In my experience working with other frameworks and libraries; some require glueing together a lot of independently maintained dependencies to build what is essentially a framework.
Why waste your time creating a framework piece-by-piece every single time you want to build something. Save yourself the
node_modules weight and time, use something that gives you what you need straight away.
Aurelia can be used without needing a bundler or build process
If your experience goes as far jQuery where you drop in a script and start writing code, then the ability to use Aurelia in script form might appeal to you. Thanks to Aurelia Script, you can add in a script and starting authoring powerful web applications.
Not only is this approach useful for quick prototyping on Codepen or Codesandbox, it means you spend less time battling with complicated build process in Webpack and fixing complex issues and extension incompatibilities.
If I am honest, not many of us enjoying configuring Webpack, opting to pull out our teeth with a pair of pliers instead.
It has no Virtual DOM
Thanks to other popular frameworks and libraries, the words Virtual DOM have become synonymous with developers naively believing that it means fast applications. While the Virtual DOM is impressive from a technical perspective, it’s not the only way to achieve fast performing web applications.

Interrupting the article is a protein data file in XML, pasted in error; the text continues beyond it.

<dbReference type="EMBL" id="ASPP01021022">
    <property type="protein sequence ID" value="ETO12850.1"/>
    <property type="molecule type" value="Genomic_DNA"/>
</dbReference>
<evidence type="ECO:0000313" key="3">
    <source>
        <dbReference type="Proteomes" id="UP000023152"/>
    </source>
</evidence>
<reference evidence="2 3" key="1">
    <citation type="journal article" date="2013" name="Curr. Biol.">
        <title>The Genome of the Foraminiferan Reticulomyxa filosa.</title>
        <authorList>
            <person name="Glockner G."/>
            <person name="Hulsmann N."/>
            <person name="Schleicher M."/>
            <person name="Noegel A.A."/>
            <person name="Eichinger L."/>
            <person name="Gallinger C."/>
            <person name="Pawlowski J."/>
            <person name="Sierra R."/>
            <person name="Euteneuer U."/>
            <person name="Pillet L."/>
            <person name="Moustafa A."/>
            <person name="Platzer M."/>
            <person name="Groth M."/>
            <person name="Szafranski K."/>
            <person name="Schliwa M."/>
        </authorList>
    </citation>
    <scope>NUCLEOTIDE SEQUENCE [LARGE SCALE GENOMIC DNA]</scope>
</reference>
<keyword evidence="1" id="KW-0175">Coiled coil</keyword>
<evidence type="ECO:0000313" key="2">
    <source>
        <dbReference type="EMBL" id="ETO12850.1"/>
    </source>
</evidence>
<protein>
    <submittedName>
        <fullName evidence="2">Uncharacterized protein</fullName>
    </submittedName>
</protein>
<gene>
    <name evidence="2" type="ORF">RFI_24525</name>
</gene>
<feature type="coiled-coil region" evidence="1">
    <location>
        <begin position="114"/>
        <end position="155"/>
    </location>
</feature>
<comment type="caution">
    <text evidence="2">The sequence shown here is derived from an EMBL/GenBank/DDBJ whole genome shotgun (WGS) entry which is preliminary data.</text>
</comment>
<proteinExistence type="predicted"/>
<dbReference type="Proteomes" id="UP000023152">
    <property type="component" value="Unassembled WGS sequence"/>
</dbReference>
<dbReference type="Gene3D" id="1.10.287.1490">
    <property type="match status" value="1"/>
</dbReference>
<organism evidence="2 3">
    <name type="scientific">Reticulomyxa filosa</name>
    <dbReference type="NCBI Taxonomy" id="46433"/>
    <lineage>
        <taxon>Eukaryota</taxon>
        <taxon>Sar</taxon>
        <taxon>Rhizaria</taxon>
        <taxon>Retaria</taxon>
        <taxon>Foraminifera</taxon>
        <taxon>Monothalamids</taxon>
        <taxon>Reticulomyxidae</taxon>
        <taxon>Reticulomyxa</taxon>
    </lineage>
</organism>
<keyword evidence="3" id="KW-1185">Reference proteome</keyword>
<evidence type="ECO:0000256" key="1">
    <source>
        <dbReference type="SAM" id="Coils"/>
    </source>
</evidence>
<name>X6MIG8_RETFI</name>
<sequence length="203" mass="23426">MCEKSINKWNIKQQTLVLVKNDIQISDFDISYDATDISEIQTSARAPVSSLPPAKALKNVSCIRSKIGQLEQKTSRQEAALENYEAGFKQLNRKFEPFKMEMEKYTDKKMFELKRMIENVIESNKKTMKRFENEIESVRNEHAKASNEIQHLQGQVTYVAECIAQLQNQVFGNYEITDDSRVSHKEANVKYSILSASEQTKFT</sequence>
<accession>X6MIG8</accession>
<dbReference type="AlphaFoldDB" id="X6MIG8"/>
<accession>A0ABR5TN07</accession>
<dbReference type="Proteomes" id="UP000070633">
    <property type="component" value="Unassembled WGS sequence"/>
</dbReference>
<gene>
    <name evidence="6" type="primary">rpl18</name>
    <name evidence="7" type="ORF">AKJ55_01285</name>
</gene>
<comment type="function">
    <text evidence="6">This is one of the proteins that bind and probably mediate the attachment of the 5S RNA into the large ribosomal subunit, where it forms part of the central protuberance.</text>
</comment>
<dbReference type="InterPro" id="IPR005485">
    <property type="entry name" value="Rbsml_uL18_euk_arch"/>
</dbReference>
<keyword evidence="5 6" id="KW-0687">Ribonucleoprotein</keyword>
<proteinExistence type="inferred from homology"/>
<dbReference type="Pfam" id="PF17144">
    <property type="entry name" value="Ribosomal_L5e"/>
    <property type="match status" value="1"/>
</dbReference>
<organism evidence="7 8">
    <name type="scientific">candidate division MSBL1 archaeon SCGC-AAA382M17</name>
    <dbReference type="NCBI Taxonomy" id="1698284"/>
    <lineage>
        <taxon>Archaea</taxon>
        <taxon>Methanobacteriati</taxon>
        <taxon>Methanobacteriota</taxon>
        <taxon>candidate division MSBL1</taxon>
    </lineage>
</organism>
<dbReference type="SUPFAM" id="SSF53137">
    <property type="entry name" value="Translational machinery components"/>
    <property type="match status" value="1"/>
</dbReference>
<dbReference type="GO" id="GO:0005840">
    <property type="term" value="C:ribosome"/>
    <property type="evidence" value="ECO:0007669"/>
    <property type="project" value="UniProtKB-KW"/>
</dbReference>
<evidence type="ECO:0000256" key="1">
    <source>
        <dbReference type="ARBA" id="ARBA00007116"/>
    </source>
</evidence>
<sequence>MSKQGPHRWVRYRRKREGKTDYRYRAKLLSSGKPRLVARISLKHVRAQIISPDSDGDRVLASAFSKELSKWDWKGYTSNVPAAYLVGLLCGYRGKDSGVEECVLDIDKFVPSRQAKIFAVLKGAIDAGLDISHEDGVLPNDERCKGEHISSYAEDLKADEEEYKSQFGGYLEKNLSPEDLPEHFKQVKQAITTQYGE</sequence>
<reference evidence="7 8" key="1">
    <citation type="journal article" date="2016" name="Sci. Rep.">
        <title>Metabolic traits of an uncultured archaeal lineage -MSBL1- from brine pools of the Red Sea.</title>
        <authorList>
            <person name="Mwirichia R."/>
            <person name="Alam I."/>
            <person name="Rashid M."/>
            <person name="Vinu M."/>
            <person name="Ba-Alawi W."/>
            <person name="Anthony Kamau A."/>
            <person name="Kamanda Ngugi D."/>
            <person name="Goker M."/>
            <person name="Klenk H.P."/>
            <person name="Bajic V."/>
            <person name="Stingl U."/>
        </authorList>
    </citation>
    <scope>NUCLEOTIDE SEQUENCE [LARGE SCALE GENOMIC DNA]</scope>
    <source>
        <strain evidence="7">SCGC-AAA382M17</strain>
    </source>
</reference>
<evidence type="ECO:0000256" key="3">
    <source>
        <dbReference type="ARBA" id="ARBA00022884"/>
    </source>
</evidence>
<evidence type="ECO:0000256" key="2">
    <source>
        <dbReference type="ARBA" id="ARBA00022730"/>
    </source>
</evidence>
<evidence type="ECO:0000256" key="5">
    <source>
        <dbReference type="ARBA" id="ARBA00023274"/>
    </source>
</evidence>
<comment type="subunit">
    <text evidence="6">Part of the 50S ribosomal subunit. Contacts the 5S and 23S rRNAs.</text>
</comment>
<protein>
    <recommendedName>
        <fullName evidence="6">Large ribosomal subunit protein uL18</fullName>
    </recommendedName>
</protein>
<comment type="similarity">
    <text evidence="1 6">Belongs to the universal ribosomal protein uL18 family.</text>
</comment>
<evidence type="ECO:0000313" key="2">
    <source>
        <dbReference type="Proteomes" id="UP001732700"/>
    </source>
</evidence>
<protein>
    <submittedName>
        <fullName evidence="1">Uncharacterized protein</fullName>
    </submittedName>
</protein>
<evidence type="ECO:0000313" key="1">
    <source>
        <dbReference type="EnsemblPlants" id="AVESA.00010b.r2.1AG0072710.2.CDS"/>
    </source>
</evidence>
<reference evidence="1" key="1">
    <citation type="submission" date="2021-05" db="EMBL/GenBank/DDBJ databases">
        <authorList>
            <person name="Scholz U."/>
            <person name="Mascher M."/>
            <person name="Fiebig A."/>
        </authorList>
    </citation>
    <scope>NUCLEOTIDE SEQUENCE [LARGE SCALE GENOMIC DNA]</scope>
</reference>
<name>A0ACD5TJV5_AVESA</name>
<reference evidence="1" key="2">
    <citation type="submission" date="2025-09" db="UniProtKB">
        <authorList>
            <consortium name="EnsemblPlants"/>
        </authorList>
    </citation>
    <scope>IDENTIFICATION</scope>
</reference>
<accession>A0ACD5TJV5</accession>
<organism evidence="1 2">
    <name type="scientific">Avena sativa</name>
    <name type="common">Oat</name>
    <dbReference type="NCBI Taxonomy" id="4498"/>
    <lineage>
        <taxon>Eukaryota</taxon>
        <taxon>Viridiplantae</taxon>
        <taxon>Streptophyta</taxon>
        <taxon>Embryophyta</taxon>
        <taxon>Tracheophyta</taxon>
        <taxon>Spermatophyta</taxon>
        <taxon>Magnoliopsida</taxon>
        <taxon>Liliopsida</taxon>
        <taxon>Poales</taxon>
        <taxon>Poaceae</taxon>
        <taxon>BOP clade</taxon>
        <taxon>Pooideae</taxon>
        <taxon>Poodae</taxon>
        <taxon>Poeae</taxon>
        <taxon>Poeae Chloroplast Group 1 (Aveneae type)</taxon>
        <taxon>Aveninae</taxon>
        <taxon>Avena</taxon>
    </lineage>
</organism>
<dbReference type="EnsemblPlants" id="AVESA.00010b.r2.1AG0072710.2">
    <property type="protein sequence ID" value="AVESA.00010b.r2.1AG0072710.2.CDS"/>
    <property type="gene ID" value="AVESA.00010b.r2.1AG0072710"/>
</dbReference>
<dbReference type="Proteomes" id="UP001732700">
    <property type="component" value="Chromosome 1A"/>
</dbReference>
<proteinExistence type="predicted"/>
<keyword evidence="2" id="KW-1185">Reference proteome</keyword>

In Aurelia, the binding system is reactive; this means that when something changes, it gets updated in your view. Because there is no Virtual DOM, you’re working with just the real DOM, and you can use third-party libraries which need to touch the DOM without any problems.
The more you read into what a Virtual DOM is and how it works, the more you realise it’s not necessarily always the most performant choice.
It’s easy for newcomers and all skill level developers
I have seen developers upskill in Aurelia from a multitude of levels. I have seen back-end developers grasp Aurelia in a few days, I’ve seen front-end developers used to working with jQuery or React also get it quickly, and I have seen newcomers grasp it equally as fast.
The Aurelia CLI is fantastic
All useful frameworks and libraries these days have a CLI which allow you to get a starting application up and running with the features and coding styles needed: Aurelia is no exception.
There isn’t anything unique about the Aurelia CLI, but it makes your life a lot easier when you’re building a new project.
Familiar syntax, aligned with standards
In an era where framework and library authors are reinventing the wheel or introducing foreign concepts not found in any specification, Aurelia goes against the grain by leveraging standards-based concepts and API’s.
The templating syntax for displaying a value uses the same interpolation syntax
<input type="text" value.bind="bindToThis">
If you want to use Web Components with Aurelia, there is a plugin for that and the next version; Aurelia will be aligned with the HTML Modules specification to give you single-file components like you might find in Vue, only standards-based.
This is one of the most unique features and selling points of Aurelia. It allows developers to work in a way that is familiar, a way that requires very little buy-in with the intent to eventually allow official specifications to replace features found in Aurelia.